At the Brooklyn Museum:
TIPIS OF THE
In 1889, the same year that Vincent van Gogh painted Starry Night, the Húnkpapa Lakoda warrior Rain-in-the_Face illustrated a chronicle of his exploits -- horse-stealing, making war and even the heroic rescue of a chief’s daughter during a battle with U.S. soldiers -- on the liner of his tipi.
As the tipi shows, Native Americans had architecture as well as art. More than 30 different Plains Indian tribes spread from Texas to Canada used tipis as shelters during much of the 19th century.
This portable dwelling is the focus of “Tipi: Heritage of the Great Plains” at the Brooklyn Museum, which has taken the presumably crowd-pleasing opportunity of erecting several actual tipis as part of the show (the Indians of Brooklyn, and the rest of the northeast, did not use tipis). Visitors are allowed to enter one example, which soars 28 feet into the museum’s fifth-floor rotunda. It was constructed around three slender wooden poles, to which others were added, and then a painted canvas (formerly a buffalo-hide covering) was unfurled on top and secured.
The museum commissioned this splendid tipi from Blackfeet artist Lyle J. Heavy Runner, who owns the design. Traditionally, designs have been passed down from generation to generation, and pictorial imagery is based on visions men experienced during religious ceremonies.
This example is called Bleeding Buffalo Skull. The main red motif can be interpreted as a bleeding buffalo skull or as two men holding pipes or hatchets. The design, which is read from the ground up, has many other elements.
The show contains two more full-size tipis, giving an idea of the evolution of the form. One is a replica of a Lakota buffalo-hide tipi that dates to pre-Reservation days, or before 1860. Another is from the Southern Cheyenne, dating to 1904, and is filled with beautifully made backrests and painted parfleches (folded, rawhide rectangular containers).
Women were typically responsible for making the tipi, and in many tribes they contributed abstract, beaded medallions to tipi covers, as can be seen in the 1904 tipi on display. Women also made most of the family's possessions, and designed geometric motifs for clothing and small portable objects.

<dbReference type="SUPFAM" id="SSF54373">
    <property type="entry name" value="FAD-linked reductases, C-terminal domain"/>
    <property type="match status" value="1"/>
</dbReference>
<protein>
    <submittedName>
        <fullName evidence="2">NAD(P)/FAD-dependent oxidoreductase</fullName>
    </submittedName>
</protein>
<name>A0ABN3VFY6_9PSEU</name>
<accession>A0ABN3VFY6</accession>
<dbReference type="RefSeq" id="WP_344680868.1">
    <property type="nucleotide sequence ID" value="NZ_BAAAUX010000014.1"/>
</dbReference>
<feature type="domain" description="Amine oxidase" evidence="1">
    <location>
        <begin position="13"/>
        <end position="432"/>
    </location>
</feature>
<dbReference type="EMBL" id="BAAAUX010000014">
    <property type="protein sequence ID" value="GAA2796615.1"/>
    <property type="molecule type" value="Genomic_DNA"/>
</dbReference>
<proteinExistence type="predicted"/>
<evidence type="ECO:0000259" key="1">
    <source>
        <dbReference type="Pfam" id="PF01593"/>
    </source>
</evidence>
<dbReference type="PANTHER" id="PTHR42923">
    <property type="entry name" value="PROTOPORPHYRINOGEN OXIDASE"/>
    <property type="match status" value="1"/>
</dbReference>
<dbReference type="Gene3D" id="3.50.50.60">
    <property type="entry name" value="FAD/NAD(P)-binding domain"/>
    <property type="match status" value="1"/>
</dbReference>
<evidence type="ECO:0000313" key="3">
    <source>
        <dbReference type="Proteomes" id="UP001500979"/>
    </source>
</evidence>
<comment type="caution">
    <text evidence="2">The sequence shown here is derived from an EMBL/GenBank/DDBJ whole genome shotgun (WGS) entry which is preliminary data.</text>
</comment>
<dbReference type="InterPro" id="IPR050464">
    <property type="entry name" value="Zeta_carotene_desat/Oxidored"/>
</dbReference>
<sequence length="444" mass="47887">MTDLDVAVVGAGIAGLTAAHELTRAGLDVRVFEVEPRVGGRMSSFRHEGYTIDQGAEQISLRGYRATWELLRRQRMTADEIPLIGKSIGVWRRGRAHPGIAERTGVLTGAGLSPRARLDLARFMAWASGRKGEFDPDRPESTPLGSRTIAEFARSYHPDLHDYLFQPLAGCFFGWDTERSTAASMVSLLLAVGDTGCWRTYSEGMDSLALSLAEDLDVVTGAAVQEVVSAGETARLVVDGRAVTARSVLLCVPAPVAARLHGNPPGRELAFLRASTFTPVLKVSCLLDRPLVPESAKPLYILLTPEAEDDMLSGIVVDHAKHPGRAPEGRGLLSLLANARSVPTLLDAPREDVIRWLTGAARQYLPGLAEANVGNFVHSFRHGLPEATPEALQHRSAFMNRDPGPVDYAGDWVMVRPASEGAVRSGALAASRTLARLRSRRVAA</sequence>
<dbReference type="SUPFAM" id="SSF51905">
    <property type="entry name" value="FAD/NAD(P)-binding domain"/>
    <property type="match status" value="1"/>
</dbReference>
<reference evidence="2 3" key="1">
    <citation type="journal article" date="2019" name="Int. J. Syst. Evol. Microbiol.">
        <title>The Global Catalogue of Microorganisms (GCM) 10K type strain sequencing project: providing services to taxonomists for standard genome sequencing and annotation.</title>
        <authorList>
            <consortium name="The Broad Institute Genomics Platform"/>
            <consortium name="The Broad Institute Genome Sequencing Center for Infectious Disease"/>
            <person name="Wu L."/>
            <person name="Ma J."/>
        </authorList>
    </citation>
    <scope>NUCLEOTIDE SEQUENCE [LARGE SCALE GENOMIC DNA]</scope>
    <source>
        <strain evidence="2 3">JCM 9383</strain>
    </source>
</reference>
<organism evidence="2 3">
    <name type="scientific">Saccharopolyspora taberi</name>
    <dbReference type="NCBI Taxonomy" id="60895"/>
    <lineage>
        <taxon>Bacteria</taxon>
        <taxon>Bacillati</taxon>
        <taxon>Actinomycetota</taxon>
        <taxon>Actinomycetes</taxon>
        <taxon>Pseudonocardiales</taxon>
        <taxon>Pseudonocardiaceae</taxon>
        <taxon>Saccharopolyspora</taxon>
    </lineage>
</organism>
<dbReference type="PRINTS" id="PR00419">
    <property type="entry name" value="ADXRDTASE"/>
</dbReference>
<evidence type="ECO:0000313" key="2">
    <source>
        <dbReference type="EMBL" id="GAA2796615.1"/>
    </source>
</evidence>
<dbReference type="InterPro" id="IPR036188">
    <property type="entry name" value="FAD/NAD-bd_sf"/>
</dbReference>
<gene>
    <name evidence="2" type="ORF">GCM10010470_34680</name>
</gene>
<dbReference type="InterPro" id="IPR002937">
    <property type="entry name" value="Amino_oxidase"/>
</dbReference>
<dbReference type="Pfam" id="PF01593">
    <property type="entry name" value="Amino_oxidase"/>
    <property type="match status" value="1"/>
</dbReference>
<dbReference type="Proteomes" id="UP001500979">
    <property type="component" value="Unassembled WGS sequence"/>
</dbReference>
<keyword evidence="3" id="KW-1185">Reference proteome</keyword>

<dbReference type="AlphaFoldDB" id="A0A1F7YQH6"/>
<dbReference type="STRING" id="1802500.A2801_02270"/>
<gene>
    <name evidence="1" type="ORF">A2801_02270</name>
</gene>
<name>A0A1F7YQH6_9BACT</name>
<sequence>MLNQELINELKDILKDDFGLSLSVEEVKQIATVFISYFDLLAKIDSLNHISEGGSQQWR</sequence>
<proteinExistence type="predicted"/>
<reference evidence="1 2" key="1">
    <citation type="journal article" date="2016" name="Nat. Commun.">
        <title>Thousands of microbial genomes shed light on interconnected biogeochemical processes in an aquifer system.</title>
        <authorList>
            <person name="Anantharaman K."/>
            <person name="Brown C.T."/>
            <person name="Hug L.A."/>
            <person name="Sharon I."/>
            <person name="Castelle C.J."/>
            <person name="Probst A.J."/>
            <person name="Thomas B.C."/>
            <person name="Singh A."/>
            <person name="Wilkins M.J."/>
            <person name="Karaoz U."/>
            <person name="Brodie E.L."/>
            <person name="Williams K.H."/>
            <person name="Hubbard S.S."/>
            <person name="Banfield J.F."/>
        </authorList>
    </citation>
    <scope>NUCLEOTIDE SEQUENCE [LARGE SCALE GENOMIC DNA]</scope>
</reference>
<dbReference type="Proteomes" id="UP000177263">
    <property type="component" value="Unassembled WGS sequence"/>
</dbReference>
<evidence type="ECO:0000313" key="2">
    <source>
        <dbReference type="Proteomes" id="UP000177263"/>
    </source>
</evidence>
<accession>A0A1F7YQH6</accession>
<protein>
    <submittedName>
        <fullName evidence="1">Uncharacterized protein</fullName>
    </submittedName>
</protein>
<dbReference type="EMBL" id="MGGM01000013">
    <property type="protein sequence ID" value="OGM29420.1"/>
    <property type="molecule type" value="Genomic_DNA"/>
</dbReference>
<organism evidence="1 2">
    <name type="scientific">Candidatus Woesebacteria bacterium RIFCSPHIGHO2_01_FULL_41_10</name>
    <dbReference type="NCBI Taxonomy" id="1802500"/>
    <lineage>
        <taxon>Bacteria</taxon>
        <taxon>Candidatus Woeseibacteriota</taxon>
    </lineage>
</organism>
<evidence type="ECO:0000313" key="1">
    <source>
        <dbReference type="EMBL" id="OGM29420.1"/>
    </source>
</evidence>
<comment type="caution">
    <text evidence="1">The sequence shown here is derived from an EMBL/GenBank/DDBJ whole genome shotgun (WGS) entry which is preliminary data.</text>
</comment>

Native American men owned and displayed their medicine bundles and warrior regalia in the tipi, earning the rights to wear certain prestige items, like feathers in war bonnets, based on their fighting prowess. Men also created naturalistic designs on tipi covers and liners, which in the reservation era were also drawn in ledger books.
The decoration of objects by Native-Americans women artists is always dazzling to me. They were and are formidable mixed-media artists. Even a small Arapahoe pouch from the turn of the 20th century merits an abstract design worked in porcupine quills and beads, while an Ogala Sioux spear case from the 19th century mixes hide, red trade cloth, and beads into a three-dimensional scheme of great vigor and complexity.
Another extravaganza by an unknown Sioux artist is a man’s 19th-century buckskin shirt, which is part pigment-dyed with beadwork bands of red hands on a white background, hair and feathers.
“Tipi: Heritage of the Great Plains” includes several examples of one type of object, like moccasins, to underscore the esthetic diversity of the Plains Indians. The tribes of the Great Plains encompass a huge array of visual ideas, all constantly in flux.
One look at Kiowa artist Terri Greeves' beaded high-heeled sneakers, Great Lakes Girls (2008), which are decorated with spiny oyster shell cabochons, Swarovski crystals and several types of beads, shows how far traditions are being pushed today.
A team led by Brooklyn Museum curators Nancy B. Rosoff and Susan Kennedy Zeller organized this excursion into Plains Indian life.
“Tipi: Heritage of the Great Plains,” Feb. 18-May 15, 2011, Brooklyn Museum, 200 Eastern Parkway, Brooklyn, New York, N.Y. 11238
N.F. KARLINS is a New York critic and art historian.